Keep the customer: Four practical tips for visibility
Customer satisfaction

Keep the customer: Four practical tips for visibility

Who can afford not to stay on the pulse of its customers today? Nobody. Not for long anyway. You need to be connected, you need visibility. Here is how.

The customer runs your business

In my last blog post, I’ve given examples and tips for supply chain transformation in the age of the customer and digitization. In this challenging environment, businesses need to fully grasp the concept of the customer being king. Not just in theory, but actually…

Not only does the customer shape businesses and products today, but customer loyalty – as we know it – is a thing of the past, too. Today, if expectations are not met, customers are likely to take their business elsewhere. This varies by industry and product, of course, but generally, things have become increasingly tough for everyone.

Keeping the flow of information going between all partners in the supply chain has thus become crucial for business survival: the faster you can react, the lower the impact on service levels and on finances will be. It’s the foundation for securing the future of a business – whichever direction it may take.

With this, the business perception of the need for supply chain visibility and system integration has shifted: from something “nice to have” to improve delivery service to something “essential to survive” in dynamic markets in the digital age of the customer.

Visibility: the winning set-up whichever way a business goes

Everyone in the supply chain not only needs to know what’s going on everywhere and anytime, but also what to do about it – at all times. And the higher the levels of integration and automation are, the more actions can be accelerated through defined system parameters triggering automated follow-up processes.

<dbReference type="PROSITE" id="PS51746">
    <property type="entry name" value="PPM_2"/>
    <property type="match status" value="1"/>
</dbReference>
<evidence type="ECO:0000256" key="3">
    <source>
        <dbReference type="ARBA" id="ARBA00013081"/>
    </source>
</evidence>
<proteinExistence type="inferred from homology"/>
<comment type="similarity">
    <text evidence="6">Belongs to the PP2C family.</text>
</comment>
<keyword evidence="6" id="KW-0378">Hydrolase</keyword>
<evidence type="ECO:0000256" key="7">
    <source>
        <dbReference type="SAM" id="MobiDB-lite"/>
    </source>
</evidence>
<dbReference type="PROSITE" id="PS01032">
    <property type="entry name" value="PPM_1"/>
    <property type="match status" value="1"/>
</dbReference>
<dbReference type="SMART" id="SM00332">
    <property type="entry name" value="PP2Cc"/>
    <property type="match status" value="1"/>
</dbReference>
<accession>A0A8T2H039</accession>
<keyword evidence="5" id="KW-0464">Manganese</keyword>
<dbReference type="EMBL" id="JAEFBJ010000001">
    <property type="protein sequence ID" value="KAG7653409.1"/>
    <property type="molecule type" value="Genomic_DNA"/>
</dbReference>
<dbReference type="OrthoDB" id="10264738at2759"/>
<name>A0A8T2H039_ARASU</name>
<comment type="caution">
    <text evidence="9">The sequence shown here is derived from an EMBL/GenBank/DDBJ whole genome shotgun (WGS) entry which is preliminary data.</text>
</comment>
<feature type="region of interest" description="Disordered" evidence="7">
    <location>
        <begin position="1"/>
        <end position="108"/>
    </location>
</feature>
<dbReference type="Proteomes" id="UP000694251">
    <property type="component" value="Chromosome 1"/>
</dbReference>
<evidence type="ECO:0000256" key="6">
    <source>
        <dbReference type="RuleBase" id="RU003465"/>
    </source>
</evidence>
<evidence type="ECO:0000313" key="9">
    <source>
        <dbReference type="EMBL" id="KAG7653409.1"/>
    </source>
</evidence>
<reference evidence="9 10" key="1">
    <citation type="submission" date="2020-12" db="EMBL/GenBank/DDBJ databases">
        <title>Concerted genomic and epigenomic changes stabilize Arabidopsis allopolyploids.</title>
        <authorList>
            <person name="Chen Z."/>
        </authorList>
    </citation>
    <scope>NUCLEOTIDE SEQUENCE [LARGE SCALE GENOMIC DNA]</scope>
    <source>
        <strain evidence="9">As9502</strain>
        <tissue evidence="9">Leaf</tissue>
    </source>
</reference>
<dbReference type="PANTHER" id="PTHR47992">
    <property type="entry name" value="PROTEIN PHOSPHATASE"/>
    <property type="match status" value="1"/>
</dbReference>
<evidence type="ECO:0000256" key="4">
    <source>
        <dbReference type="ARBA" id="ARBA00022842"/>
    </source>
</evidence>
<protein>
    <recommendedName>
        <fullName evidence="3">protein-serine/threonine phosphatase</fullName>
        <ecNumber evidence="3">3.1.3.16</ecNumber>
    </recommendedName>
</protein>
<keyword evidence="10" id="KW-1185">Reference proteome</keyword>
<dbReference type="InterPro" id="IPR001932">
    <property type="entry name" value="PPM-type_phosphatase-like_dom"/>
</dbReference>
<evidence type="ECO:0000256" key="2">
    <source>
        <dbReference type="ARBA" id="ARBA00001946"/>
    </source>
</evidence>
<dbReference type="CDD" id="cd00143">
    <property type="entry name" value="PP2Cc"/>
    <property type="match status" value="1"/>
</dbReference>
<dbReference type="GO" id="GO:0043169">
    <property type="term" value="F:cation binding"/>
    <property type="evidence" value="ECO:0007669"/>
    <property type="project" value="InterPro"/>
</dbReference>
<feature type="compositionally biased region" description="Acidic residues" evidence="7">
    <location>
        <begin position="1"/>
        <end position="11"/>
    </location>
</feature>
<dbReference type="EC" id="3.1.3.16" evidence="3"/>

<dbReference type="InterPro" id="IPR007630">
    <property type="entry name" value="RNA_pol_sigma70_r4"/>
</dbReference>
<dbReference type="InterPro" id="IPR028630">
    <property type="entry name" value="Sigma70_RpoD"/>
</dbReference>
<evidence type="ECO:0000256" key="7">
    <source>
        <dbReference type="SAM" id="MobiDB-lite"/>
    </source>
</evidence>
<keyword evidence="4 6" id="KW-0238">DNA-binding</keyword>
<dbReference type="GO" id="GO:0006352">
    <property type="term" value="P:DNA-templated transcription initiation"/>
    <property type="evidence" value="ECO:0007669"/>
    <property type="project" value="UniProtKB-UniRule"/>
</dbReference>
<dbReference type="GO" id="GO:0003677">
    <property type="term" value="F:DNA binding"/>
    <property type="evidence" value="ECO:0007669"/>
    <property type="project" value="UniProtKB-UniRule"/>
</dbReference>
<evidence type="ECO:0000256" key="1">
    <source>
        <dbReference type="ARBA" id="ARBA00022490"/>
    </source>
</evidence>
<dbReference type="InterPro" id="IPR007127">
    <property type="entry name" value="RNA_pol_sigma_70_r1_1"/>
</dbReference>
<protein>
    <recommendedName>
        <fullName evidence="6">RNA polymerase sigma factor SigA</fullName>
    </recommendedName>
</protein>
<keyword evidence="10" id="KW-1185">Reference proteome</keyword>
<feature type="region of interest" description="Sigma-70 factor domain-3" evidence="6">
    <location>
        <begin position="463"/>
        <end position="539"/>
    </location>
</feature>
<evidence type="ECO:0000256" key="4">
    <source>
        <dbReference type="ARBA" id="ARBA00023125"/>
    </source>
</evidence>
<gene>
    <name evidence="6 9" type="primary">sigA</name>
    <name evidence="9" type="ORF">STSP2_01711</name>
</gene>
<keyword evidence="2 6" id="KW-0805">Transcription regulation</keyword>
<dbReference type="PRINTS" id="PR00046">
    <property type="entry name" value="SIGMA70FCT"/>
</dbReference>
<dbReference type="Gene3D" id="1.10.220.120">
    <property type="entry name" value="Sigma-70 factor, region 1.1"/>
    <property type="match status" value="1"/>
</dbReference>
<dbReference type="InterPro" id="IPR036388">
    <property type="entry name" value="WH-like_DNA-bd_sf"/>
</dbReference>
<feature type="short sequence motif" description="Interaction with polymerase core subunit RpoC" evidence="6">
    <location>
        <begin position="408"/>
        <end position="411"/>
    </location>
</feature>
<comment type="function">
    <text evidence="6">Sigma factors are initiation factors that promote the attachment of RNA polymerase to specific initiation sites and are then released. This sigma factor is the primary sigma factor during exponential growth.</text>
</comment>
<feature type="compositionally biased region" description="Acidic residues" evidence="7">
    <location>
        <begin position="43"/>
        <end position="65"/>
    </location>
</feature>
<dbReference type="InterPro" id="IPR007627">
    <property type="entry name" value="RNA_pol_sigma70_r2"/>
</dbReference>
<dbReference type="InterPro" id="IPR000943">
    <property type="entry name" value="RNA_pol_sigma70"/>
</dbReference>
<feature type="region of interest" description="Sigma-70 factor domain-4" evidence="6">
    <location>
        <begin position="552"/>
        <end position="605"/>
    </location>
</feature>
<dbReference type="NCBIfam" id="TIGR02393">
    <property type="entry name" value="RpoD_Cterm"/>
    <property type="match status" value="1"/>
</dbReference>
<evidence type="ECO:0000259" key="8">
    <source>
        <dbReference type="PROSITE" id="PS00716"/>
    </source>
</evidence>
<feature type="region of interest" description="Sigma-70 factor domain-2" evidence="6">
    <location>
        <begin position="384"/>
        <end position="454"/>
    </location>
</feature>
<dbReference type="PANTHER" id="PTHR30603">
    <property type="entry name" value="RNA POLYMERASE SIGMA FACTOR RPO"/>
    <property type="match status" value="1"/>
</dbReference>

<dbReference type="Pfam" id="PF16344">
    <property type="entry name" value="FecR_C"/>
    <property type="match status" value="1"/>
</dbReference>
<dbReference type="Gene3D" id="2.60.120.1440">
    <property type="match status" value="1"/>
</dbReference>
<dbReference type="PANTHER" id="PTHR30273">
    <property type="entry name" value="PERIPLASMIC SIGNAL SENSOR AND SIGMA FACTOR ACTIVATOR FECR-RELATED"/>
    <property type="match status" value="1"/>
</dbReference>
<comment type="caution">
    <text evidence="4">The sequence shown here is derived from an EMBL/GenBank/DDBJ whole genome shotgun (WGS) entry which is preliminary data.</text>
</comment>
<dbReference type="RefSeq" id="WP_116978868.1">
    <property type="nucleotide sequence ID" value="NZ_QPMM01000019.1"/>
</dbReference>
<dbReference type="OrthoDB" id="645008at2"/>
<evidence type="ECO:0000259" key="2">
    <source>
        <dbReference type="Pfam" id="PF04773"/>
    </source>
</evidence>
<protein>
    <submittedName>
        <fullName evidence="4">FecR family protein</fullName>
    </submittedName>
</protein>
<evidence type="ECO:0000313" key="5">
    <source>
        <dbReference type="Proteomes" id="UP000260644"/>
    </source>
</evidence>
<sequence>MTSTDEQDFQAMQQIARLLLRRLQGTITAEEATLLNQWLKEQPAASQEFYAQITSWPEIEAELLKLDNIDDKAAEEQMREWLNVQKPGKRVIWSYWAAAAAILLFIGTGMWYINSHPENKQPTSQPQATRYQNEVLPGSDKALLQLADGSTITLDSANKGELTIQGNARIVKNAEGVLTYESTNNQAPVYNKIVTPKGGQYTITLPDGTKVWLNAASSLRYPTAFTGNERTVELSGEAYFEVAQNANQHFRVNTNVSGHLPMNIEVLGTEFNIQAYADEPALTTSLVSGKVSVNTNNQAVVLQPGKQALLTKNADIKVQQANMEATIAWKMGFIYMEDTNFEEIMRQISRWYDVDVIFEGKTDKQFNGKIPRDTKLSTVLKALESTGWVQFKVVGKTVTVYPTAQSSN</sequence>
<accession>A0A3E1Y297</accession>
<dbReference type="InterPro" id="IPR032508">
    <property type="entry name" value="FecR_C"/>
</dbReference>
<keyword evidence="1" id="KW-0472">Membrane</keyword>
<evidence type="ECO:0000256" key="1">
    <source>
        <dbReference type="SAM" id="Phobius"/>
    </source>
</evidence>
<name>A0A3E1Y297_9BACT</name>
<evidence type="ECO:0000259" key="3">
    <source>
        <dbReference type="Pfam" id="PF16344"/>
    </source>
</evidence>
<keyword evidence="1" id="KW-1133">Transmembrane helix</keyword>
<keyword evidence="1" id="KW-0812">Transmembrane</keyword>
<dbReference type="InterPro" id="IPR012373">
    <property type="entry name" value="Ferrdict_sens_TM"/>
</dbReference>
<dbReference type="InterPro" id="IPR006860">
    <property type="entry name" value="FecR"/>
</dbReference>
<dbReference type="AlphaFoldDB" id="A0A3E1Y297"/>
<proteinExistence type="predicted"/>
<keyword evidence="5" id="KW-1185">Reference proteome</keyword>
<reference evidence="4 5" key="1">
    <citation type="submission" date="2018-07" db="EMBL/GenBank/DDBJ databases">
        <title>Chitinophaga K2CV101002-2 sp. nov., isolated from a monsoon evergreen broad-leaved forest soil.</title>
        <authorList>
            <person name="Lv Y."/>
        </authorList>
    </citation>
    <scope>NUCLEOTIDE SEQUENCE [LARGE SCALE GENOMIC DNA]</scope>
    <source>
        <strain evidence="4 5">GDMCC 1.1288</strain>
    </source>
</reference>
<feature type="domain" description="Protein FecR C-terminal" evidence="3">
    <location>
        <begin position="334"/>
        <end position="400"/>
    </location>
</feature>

Such a set-up not only dramatically reduces costs of corrective measures, but also leads to business agility, better external collaboration, and faster business innovation. And it results in improved service levels, reduced costs, increasing competitive differentiation, and value generation. These are actually really nice collaterals for implementing something needed to survive – if you think about it ;).

Getting there comes with challenges – we’ve discussed quite a few already. We’ve also written a white paper about it. But as a true ambassador of supply chain visibility, there are a few more pointers I’d like to share today – I hope they are helpful to you in the process. Please let me know if you have any questions – I look forward to your comments on LinkedIn.

1. Start the right way

Supply chain visibility and system integration are complex topics, so get innovative expert advice on the right tools, technology, and infrastructure for your business. Analyze your market, network, processes, and system landscape thoroughly – but don’t take too long. Long-winded analyses today are no longer valid by the time they are needed as the basis for a new strategy. Identify relevant information needed to capture and share regardless of data structure and formats. Apply a flexible approach that allows for easy integration and adaptation to the specifics of your supply chain.

2. Capture relevant data most efficiently

Information overload is an inherent challenge in integrated supply chain environments. You need to simplify and remove complexity. Define the crucial steps for both operational continuity and market monitoring and reaction. Leverage legacy systems and processes as far as possible and add flexible solutions as needed.

3. Involve everyone in relevant data insights

Viewing, sharing, adding, and reacting to selected data is crucial for everyone in the supply chain. This includes the smallest supplier in the most remote location who might still run their operations in a very traditional way. Simple and easy access to platforms is the best way to integrate everybody and visualize reality from different perspectives in a straightforward way.

4. Make use of relevant data quickly

There is no point in integrating everyone and getting the relevant data if any of the supply chain partners “sit on it”. Speed is of the essence in all areas: for re-routing or reallocating products for a last-mile delivery, adjusting a local distributor’s stock levels in line with online purchasing behavior, shifting orders to alternative suppliers, or tapping safety stock to secure fulfillment after a standard disruption.

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